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The human factor in command

General Military Review No. 54
History & strategy
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Uchrony is a fictitious reconstruction of history, telling the story as it might have happened. It is the tone set for this insert that dares an imaginary conversation between Lyautey and a young officer of our century. The Marshal's principles on the human factor are so relevant that they are fully in line with what is expected of today's land forces framework.

Lyautey: "The campaigns of Alexander and Napoleon cradled your childhood. You will have to get used to it, war takes on a new face. I say it over and over again "to the officers of tomorrow...if they have placed their ideal in a career of war and adventure, it is not here that we should pursue....25”. In the past, battle could lead directly to success. Today, its place has been reduced to a first step. "The military expedition in its classic and traditional form is essential at the beginning of a conquest, when one must first reach a precise objective, ruin the material and moral power of the adversary at once...".26”. You will then need all the resources of tactics and all the material means at your disposal. "Go straight ahead", I wrote to Colonel Mangin, commanding an expedition against the army of el Hiba in Sidi-bou-Othmann, at the gates of Marrakech.27September 2, 1912.

The young officer: "But then the battle...? »

Lyautey, interrupting him: "the battle must be brief in time. "A country is not conquered and pacified when a military operation has decimated its inhabitants and bowed all heads28”. Whenever possible you should show your strength so that you don't have to use it. Thus, "Warned of the power of our weapons, the groups that were forming in the Talda region gave up the action and soon dispersed.29”. You see, it's been a long time since the capacity for destruction was the major argument. In reality, the force of arms only contributes to the strategic objective of winning peace. You frown; I'll explain. You will, in most cases, have to fight an enemy that is described as asymmetrical, that is, an adversary who therefore has no choice but to bypass conventional power. He will appear out of nowhere, will give you a few shots, and will then vanish as quickly as he appeared. You'll exhaust yourself to find out and you won't get the decisive battle. You will feel frustrated, imperfectly satisfied. You will reason like a soldier: you will identify his field of intervention, you will preserve your freedom of action and room for manoeuvre. But that won't put an end to his fleeting incursions. You will then realize that military action, which is indispensable, is not enough.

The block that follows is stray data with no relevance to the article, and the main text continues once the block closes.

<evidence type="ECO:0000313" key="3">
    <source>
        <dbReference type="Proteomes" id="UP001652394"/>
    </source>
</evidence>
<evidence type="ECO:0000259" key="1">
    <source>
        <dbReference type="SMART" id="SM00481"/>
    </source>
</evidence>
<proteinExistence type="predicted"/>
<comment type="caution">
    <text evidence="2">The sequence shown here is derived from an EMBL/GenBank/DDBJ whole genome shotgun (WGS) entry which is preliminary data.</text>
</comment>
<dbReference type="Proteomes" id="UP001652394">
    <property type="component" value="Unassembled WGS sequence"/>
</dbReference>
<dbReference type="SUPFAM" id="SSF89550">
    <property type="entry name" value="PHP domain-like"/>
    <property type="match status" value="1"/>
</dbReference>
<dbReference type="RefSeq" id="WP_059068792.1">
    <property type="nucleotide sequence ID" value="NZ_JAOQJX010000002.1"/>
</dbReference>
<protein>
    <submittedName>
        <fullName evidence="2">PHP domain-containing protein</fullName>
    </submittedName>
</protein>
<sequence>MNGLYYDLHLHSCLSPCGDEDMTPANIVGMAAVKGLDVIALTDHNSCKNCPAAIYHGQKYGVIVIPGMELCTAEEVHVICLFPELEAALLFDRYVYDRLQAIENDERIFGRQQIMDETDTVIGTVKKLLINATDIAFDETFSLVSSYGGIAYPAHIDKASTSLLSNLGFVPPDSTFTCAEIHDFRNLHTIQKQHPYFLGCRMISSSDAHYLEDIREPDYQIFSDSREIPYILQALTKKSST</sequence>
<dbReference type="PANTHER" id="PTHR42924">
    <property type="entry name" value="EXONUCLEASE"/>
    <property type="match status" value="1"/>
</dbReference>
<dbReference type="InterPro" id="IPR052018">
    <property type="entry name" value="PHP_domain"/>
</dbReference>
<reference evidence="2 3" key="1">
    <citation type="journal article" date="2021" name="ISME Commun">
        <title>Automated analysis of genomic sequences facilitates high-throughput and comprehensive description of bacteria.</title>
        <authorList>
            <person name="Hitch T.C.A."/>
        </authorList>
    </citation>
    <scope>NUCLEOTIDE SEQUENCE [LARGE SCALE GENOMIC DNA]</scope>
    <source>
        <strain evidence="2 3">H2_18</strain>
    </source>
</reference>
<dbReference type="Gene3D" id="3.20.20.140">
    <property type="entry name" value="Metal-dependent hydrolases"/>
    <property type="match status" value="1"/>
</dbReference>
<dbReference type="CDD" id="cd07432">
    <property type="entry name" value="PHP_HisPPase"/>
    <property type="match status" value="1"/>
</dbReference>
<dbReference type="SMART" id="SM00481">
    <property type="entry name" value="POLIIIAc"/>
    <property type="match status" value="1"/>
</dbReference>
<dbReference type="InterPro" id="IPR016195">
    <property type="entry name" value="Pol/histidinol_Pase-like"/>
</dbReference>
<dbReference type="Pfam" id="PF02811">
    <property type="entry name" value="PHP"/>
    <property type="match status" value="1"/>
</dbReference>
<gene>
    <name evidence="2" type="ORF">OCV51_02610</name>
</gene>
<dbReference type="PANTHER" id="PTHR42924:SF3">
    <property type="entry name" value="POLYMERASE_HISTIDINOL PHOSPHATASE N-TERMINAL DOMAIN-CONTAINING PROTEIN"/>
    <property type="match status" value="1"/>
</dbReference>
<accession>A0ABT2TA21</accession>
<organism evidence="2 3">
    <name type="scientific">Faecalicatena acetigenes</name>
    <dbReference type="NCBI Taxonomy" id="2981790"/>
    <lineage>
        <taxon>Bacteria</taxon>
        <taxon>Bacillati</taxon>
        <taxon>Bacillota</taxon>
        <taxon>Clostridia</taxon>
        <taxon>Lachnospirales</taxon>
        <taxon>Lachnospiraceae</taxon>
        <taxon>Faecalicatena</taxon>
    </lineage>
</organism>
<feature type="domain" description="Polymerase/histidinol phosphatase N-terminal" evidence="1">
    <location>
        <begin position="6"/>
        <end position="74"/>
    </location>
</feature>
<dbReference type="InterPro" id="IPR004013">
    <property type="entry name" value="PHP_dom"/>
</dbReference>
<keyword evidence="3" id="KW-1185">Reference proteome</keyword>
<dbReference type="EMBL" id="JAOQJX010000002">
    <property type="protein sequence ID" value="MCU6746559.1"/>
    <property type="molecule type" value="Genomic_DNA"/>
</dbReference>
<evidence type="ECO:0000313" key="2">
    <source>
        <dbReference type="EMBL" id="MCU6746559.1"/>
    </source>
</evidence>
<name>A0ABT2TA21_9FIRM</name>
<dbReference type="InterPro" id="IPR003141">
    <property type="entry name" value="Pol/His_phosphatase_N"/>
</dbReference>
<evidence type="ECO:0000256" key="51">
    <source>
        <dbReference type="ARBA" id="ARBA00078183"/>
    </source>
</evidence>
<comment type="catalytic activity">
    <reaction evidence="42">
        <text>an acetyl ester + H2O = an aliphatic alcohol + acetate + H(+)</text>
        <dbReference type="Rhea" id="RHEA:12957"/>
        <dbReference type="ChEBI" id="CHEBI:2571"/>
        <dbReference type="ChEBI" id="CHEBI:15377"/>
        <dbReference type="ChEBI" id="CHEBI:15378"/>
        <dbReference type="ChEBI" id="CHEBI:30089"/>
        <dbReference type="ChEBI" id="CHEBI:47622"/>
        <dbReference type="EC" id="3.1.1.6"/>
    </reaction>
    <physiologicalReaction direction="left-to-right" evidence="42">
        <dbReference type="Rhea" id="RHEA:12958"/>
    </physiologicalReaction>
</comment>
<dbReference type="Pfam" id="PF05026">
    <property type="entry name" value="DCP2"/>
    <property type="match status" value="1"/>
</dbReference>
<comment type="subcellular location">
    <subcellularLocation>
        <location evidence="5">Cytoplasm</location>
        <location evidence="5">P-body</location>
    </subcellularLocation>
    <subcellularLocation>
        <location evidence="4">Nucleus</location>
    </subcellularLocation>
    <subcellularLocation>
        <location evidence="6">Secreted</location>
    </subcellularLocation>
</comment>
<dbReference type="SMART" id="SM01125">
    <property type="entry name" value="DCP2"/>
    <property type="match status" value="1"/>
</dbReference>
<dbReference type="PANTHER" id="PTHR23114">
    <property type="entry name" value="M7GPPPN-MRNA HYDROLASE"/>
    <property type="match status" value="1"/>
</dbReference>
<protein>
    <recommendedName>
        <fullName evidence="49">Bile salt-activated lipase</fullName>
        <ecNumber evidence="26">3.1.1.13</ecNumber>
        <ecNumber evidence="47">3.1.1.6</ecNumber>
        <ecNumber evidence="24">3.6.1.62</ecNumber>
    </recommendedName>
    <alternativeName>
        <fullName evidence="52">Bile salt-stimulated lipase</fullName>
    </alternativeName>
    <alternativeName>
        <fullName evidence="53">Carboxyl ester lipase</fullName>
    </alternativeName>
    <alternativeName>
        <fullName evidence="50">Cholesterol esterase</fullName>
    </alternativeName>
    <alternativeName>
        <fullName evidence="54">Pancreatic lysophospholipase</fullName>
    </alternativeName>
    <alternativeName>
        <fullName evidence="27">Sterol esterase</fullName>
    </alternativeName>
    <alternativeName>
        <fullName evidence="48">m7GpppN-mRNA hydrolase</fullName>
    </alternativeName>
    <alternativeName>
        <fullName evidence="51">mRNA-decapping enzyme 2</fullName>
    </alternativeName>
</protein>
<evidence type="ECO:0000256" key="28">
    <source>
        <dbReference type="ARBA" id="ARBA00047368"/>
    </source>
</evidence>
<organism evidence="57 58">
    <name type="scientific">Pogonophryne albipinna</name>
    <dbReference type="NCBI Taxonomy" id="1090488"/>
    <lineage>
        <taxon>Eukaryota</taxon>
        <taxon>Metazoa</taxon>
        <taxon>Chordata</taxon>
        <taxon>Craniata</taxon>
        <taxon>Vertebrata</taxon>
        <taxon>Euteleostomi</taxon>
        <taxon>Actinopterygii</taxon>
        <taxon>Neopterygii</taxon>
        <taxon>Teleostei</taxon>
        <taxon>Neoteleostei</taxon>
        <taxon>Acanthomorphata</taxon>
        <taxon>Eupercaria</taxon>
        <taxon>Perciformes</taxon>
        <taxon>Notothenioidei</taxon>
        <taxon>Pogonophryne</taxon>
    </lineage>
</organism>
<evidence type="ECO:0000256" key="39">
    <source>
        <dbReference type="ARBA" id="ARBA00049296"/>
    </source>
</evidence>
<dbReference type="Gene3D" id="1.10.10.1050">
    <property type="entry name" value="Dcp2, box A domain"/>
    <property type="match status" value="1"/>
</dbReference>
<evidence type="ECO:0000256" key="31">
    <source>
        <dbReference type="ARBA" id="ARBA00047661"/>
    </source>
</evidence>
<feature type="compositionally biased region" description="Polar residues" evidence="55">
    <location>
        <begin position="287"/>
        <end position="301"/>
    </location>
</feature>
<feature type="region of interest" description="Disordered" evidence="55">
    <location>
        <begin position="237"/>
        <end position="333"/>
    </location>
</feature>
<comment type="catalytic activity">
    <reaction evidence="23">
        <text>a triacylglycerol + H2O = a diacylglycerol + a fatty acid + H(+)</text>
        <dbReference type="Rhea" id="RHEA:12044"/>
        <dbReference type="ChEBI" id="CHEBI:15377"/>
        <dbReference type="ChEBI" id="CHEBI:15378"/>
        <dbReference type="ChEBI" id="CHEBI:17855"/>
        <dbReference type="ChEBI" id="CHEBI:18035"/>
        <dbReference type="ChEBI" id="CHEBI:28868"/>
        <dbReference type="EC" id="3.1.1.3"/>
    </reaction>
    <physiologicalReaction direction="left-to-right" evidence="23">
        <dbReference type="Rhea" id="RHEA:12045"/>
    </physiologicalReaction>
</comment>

The young officer doesn't seem convinced.

Lyautey, continuing his demonstration: "The pirate... is a plant that only grows in certain areas, the safest method of eradicating it is to make the ground resistant...".30 ».

The young officer: "How do you do it, Mr. Field Marshal? »

Lyautey, taking the example of a field full of weeds: "Do you think getting rid of them is pure and simple uprooting? »

The young officer: "The grass will repel the marshal."

Lyautey: "That's right, my young friend. But, "... after having ploughed through it, isolate the conquered soil, enclose it, then sow the good seed that will make it resistant to weeds.31"you'll be weed-free for good. "The fence" is armed force, sowing the "grain" is social reconstruction; the development of the area by establishing markets, proliferating crops and breaking up roads. It is this spirit that must guide you in your operations. Then, you will agree, some words no longer retain their exclusively military meaning: "the road is no longer just the line of operations or invasion, but the commercial penetration route of tomorrow...".32”. As you will have understood, your role as a soldier will gradually become secondary; as the main actor you will only act in support: "it is from the combined action of politics and force that the pacification of the country and the organisation to be given to it later must result...".33 "”».

The young officer: "It seems clear, Mr. Marshal, but how can I succeed in my mission? »